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HT: Debating the franchise tag

It's easy to see why players don't like it, but it's also understandable why teams should be able to have it. Good idea or no?

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Happy April Fool's Day, Broncos Country!

It's a good day for fools, so it seems only appropriate to start with some info from Bleacher Report's Jason Cole, who said yesterday that both Von Miller and Josh Norman are upset with their franchise tag and believe the NFL should do away with the practice.

Whether Cole has any actual information from the players (and that's highly questionable) is not necessarily relevant as it's all speculation at this point whether Miller and other free agents will end up worse off due to the franchise tag or whether they'll sign huge long-term contracts with their current teams and do just as well as they might have on the open market.

But it is actually relevant to debate the fairness of the franchise tag that Cole alludes to in his "insider buzz." I don't have my mind made up on this yet because I can see the benefits - and the detriments - to both the players and the organizations. So I want to hear from you because I know you all have some good things to offer this debate.

First let's get just a few basics on just what this franchise tag does.

For the team:

The franchise tag - put into place officially in 1993 - provides teams the ability to keep their best players while working within the cap. It allows teams to put a hold on one unrestricted free agent that they don't want to lose to the open market and gives them time to get a long-term contract in place that is probably less than market value may dictate but still generally a lucrative and fair contract to the star player.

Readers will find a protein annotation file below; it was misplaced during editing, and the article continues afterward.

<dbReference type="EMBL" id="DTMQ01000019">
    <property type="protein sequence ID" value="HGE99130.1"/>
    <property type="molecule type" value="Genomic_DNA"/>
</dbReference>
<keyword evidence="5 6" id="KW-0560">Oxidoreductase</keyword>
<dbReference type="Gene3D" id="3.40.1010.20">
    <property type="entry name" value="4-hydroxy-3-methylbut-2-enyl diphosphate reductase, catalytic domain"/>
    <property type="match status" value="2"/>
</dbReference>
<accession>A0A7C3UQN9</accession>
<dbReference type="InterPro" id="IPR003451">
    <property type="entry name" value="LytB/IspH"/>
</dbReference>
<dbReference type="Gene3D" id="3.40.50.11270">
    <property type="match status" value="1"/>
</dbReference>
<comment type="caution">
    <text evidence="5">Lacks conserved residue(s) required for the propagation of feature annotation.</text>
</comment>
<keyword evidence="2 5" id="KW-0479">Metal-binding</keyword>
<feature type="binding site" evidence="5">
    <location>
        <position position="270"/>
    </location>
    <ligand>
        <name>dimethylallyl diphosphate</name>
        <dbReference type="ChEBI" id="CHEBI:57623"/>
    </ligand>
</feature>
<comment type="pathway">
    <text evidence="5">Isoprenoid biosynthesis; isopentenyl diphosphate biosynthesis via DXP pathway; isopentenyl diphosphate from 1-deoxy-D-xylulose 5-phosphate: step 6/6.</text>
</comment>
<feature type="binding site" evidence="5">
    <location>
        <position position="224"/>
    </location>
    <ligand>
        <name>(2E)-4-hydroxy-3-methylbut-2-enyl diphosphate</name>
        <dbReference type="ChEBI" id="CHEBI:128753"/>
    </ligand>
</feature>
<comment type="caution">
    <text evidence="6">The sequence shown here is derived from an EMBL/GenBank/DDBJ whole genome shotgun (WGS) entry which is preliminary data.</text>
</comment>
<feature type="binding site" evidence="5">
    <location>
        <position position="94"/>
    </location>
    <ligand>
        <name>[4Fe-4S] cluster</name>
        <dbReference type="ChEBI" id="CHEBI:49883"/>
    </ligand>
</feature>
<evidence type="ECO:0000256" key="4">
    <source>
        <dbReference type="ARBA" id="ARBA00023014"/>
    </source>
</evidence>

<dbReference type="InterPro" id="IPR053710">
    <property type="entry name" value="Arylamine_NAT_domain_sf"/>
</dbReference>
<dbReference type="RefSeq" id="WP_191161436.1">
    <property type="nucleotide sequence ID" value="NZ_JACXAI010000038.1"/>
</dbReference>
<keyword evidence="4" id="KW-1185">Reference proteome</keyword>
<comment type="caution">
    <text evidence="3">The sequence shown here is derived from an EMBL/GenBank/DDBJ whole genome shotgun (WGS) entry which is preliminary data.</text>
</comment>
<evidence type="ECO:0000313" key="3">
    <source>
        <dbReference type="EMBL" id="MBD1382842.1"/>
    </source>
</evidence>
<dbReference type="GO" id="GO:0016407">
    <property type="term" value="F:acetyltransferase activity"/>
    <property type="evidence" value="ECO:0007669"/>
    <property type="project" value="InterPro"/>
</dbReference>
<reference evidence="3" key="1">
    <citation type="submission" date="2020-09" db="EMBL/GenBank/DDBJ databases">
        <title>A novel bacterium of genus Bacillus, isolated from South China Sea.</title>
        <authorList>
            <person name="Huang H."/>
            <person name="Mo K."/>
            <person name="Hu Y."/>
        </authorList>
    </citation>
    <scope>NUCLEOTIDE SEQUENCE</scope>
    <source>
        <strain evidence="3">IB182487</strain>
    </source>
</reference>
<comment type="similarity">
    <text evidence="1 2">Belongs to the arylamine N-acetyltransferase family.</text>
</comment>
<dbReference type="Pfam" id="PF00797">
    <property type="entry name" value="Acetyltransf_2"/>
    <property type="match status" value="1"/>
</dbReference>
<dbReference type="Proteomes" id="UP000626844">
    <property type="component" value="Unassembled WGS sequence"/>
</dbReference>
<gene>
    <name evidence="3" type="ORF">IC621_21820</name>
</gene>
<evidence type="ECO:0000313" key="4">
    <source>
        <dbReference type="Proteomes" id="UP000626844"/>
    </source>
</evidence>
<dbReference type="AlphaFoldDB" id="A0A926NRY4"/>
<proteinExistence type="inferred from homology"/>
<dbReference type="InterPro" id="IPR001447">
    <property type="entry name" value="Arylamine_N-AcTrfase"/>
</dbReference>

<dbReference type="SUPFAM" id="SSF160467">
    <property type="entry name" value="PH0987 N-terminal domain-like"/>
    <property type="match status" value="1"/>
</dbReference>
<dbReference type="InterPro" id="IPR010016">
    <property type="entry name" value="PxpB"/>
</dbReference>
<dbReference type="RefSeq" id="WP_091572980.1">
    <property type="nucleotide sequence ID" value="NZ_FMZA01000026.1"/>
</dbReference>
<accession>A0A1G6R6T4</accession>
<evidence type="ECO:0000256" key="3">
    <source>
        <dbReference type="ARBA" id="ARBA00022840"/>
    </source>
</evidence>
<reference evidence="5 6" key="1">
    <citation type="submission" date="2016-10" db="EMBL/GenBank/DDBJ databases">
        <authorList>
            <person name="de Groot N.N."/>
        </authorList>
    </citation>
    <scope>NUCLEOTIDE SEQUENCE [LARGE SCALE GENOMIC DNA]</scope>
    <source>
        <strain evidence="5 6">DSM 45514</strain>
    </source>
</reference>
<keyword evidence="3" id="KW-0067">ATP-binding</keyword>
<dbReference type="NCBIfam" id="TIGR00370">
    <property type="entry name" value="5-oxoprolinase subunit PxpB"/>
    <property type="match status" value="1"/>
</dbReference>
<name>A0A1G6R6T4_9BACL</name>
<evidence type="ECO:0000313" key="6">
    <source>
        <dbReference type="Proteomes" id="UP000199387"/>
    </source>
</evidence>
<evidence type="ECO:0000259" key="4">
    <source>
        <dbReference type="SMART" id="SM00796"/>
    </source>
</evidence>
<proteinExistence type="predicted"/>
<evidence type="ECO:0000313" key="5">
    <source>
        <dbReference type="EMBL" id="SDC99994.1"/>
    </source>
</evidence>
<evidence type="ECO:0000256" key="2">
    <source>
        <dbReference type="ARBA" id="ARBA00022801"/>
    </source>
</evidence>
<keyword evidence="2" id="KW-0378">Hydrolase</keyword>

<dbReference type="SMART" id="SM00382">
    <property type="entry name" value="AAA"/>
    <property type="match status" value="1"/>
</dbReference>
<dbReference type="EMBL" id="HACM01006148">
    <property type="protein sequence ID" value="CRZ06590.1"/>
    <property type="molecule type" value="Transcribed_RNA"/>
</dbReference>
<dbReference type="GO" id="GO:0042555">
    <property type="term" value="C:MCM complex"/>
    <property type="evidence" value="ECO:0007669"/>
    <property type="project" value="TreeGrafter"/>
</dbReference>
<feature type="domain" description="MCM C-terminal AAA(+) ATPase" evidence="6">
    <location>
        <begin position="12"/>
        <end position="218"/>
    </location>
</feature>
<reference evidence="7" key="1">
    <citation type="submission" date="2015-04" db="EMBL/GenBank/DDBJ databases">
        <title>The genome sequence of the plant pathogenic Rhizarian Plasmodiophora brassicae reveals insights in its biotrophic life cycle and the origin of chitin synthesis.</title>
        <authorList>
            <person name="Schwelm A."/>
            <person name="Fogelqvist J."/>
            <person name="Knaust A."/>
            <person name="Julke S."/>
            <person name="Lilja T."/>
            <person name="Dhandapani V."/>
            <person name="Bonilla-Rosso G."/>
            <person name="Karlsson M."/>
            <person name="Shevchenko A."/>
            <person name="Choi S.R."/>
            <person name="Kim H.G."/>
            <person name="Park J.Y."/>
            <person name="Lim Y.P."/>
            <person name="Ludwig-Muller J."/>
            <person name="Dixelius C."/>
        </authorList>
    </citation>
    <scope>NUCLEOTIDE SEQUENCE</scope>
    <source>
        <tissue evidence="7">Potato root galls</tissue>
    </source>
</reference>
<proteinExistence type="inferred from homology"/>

For the player:

While the franchise tag is somewhat flattering in its theory (because it is essentially marking the player as irreplaceable), it is also preventing the player from testing his value on the open market. In Miller's case, of course, this value is very high, and he knows it. Reports have indicated he wants a contract worth $22 million/year with the Broncos.

For the franchise player who doesn't end up signing a long-term contract, the salary becomes the average of the top five paid athletes at their position. The average for outside linebackers like Miller, the franchise tag pay will be just north of $14 million a year. On the upside, this is a decent amount of guaranteed money. On the downside, it's a lot less than his market value would pay him.

The debate:

So without the franchise tag, teams like the Broncos could easily lose players like Von Miller this season and Demaryius Thomas last season if other teams with more money and cap space are allowed to drive the price up before a team has the opportunity to work out the long-term deal first.

But without the tag players like Miller wouldn't risk playing for much less than their previous play has earned them while also risking the chance not getting that money on the open market the following year (in the case of an injury).

I'll be honest, because of my tendency toward "team" in this great sport, I'm more inclined to side with the organization in this and its leverage ability to keep a strong unit together. But I also completely understand players feeling "imprisoned" by the tag when they have earned the right to make a boatload of money because they have helped raise the level of play on their team and in the league.

But life isn't "fair" and just because Giants' defensive end Olivier Vernon got what many consider bloated market money or that Malik Jackson could end up being paid more than Miller this year if No. 58 doesn't sign a long-term contract, doesn't mean that salaries across the NFL should all be "fair."

So let the debate begin - yay or nay on the franchise tag? And better yet, if you don't like the current system, what alternative can you suggest?

Horse Tracks

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